Fairfax County Parkway

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State Route 286

Fairfax County Parkway
Route information
Maintained by VDOT
Length35 mi[1] (56 km)
Major junctions
South end US 1 at Fort Belvoir
Major intersections
North end SR 7 in Dranesville
CountryUnited States
Highway system
SR 285SR 286 SR 287

The Fairfax County Parkway, numbered State Route 286 (SR 286, formerly SR 7100[2]), is a primary state highway in the U.S. state of Virginia, acting as an arterial route in Fairfax County with a mix of interchanges and signalized and unsignalized intersections. Its alignment runs from southeast to northwest and roughly corresponds to part of the once-proposed Outer Beltway around Washington, D.C. The first segment of the roadway opened in 1987; the road was completed in 2010.

SR 286 is also known as the John F. (Jack) Herrity Parkway, designated by the Virginia General Assembly in 1995,[3] and the Trooper Charles Mark Cosslett Memorial Highway, designated in 2010 as the final link through Fort Belvoir.[4] Jack Herrity served for 12 years on the Fairfax County Board of Supervisors, and was instrumental in getting the road built.[5] This name is ceremonial, and is rarely used by the public.[6]

Route description

The Parkway near its southern end, on Fort Belvoir property
Fairfax County Parkway crossing Pohick Creek
View north along SR 286 just north of Franklin Farm Road in Franklin Farm

The Fairfax County Parkway and its branch to Franconia generally have interchanges at major roads, traffic signals at intermediate roads, and right-in/right-out (RIRO) intersections with minor roads and neighborhood streets. Along the main parkway (SR 286), there are 17 full or partial interchanges and 39 signals, with eleven of those signals at interchanges. In addition, there are many unsignalized intersections along the road, but none of these are driveways, since the road is limited-access.[7] The road generally has a speed limit of 50 mph (80 km/h).[8]

The south end of SR 286 begins at an intersection with US 1 at Accotink and heads northwest through Fort Belvoir, leaving the fort at a diamond interchange with Telegraph Road (SR 611), crossing I-95 at a full cloverleaf (exit 166), crossing over Fullerton Road, passing through interchanges with Boudinot Drive and Barta Road, and turning west through West Springfield at Rolling Road. This portion replaced the existing Backlick Road (SR 617), which continues north from the I-95 interchange and connects to the Franconia–Springfield Parkway (SR 289). During most of the parkway's life, the portion between Fullerton Road and SR 289 had not been constructed due to delay caused by environmental issues, including an oil spill along its path through the Fort Belvoir Proving Ground. Since approval in 2008, construction began in 2009 and the new portion was opened in late 2010.[7][9]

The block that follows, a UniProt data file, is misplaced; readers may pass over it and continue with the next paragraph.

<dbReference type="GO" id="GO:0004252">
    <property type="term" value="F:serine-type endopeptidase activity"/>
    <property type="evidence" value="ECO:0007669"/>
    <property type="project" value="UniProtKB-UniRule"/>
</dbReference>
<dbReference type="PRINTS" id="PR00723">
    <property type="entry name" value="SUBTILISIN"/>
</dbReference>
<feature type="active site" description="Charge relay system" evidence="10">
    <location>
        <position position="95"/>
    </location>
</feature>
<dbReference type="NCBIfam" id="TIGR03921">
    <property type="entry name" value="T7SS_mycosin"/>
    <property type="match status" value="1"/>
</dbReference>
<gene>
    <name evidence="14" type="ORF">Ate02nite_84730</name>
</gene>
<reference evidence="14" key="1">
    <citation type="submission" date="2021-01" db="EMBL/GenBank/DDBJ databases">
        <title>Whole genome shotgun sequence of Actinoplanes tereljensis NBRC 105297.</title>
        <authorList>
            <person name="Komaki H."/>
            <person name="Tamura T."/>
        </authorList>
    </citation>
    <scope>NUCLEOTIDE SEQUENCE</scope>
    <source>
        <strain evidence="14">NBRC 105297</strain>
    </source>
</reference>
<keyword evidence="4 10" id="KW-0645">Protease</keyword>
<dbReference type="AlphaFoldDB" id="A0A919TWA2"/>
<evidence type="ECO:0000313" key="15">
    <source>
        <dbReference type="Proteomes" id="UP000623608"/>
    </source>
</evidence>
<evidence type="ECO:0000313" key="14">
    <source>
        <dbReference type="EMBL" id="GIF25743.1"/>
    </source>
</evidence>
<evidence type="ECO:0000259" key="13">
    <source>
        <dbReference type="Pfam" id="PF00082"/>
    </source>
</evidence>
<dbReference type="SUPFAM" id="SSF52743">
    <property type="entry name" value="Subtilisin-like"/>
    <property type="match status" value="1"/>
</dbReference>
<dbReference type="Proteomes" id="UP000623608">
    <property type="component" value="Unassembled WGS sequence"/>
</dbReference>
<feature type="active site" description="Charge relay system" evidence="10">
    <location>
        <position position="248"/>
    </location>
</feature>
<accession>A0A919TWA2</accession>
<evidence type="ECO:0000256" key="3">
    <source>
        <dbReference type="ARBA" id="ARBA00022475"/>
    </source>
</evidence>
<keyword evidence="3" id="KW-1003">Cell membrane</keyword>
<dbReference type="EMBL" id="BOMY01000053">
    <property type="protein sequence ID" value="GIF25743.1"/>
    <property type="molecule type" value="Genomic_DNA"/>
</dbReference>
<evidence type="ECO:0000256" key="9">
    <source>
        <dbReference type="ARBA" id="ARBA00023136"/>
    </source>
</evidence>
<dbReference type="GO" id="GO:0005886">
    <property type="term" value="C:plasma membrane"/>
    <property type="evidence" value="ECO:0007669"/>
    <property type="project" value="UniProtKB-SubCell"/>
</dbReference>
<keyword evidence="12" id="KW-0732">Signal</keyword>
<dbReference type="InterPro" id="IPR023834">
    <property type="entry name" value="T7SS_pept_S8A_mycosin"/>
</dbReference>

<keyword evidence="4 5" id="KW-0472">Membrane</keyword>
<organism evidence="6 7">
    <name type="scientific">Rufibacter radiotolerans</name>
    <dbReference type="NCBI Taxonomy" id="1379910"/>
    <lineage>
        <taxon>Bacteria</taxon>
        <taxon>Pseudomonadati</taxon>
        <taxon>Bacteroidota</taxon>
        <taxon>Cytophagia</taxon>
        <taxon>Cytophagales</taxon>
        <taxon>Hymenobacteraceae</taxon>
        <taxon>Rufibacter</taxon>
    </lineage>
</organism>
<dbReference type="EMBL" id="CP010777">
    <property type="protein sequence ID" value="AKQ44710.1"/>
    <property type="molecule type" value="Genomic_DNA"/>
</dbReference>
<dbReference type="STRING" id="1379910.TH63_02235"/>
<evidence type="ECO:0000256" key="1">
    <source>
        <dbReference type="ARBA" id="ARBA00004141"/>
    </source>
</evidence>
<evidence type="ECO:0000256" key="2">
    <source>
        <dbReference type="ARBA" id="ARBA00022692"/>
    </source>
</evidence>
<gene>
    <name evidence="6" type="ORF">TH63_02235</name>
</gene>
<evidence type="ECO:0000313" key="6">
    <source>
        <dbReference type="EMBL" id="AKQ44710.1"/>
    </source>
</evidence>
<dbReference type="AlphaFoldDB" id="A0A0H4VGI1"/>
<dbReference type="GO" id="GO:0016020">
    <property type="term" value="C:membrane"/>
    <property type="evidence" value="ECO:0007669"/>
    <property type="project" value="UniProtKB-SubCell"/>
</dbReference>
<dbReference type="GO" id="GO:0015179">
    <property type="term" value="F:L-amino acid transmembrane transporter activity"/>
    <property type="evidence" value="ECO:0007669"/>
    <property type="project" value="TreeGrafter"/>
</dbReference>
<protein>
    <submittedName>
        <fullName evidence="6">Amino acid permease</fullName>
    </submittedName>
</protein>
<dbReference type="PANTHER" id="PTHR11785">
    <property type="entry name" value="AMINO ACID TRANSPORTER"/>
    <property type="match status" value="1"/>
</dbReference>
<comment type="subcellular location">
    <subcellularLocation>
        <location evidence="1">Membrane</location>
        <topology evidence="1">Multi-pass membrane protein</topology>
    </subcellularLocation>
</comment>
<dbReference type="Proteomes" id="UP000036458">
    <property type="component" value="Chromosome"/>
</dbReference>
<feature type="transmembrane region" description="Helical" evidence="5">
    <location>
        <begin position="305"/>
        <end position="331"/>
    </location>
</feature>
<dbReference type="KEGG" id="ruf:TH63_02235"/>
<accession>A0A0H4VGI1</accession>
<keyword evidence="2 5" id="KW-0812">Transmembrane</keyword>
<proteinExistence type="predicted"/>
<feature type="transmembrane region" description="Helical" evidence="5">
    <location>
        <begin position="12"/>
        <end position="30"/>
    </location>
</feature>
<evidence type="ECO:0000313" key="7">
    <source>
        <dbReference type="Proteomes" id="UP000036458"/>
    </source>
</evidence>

After merging with the Spur, there is in interchange with Hooes and Pohick Roads (SR 636/SR 641). Continuing northwest to the interchange with Ox Road (SR 123), SR 286 is a surface road, built directly on the former Pohick Road. The parkway beyond Ox Road was built on a new alignment, and has a much smaller number of intersections. Just past Ox Road, SR 286 passes under Clara Barton Drive, a minor residential street. It intersects the west end of Burke Center Parkway (SR 643), crosses over the Virginia Railway Express Manassas Line and Fairfax Station Road (SR 660), and intersects several other roads before a freeway section begins at a folded diamond interchange with Braddock Road (SR 620). A complicated three-level diamond takes SR 286 over Lee Highway (US 29) at the south end of West Ox Road (SR 608), and SR 286 crosses I-66 at exit 55, a cloverleaf. After passing over Fair Lakes Circle (SR 7701), there is a diamond interchange with Fair Lakes Parkway (SR 7700) and Monument Drive (SR 7969). The next interchange, at Lee Jackson Memorial Highway (US 50), is a partial cloverleaf with two signals on SR 286.[7]